It is right that free speech be enshrined in every country’s constitution. However, those constitutions, like the German, which provide that freedom of speech is protected except where prohibited by legislation, make a mockery of liberty. The purpose of a written constitution is to limit the nature of the laws that can be passed. For the higher law to grant carte blanche to the lower law means there is in effect no restraint at all. For example, s 90 of the German criminal code provides: “Whoever publicly disparages the Federal President in a meeting or through the dissemination of writings shall be punished with imprisonment from three months to five years.” (Criminal Code S. 90 (1)).
Such laws foster a public spirit susceptible to despotic government. For there to be freedom, the people must have unfettered liberty to disparage their leaders, and to hear each other doing so. As John Adams explained:
The people … have a right, an indisputable, unalienable, indefeasible, divine right to that most dreaded and envied kind of knowledge, I mean, of the characters and conduct of their rulers. (A Dissertation on the Canon and Feudal Law, 1765).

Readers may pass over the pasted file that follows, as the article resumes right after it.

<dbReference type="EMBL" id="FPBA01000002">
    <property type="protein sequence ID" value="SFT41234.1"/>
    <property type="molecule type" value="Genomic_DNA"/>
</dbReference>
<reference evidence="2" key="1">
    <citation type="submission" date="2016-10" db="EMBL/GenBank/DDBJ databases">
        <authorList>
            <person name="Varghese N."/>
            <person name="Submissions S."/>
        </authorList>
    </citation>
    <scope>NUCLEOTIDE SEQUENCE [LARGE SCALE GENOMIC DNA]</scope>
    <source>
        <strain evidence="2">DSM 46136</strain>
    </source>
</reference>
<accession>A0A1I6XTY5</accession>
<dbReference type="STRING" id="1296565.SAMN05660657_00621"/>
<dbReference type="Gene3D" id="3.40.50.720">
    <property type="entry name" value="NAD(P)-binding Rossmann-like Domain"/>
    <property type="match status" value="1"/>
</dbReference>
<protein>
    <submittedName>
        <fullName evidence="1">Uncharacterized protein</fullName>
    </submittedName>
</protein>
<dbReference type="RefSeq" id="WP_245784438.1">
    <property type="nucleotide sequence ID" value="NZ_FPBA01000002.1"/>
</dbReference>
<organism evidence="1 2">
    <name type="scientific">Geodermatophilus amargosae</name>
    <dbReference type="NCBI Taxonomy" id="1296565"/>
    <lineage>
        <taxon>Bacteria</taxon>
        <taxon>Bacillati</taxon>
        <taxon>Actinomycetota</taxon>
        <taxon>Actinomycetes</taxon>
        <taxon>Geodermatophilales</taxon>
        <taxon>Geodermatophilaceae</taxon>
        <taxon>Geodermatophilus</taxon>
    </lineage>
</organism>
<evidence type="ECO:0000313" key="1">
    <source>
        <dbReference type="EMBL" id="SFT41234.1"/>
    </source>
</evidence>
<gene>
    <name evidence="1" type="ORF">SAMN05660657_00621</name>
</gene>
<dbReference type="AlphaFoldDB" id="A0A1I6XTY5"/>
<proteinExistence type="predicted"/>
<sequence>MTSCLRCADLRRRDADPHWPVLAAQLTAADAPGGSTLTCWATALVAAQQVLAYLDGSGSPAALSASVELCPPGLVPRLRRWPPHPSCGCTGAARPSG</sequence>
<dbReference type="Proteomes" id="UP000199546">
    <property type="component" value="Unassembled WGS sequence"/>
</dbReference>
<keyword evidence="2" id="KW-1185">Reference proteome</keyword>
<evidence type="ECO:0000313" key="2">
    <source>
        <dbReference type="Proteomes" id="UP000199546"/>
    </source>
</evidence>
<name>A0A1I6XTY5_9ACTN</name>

German presidents are not made from different clay than the rest of us. They are no less susceptible to error, nor more sensitive to criticism. An assault on their dignity does no harm if they are honest and upright. As Thomas Gordon noted:
Guilt only dreads liberty of speech, which drags it out of its lurking holes, and exposes its deformity and horror to daylight. Horatius, Valerius, Cincinnatus, and other virtuous and undesigning magistrates of the Roman Republic, had nothing to fear from liberty of speech. Their virtuous administration, the more it was examined, the more it brightened and gained by enquiry. (Cato’s Letters No. 15, Of Freedom of Speech: That the Same Is Inseparable from Public Liberty, Saturday, February 4, 1720).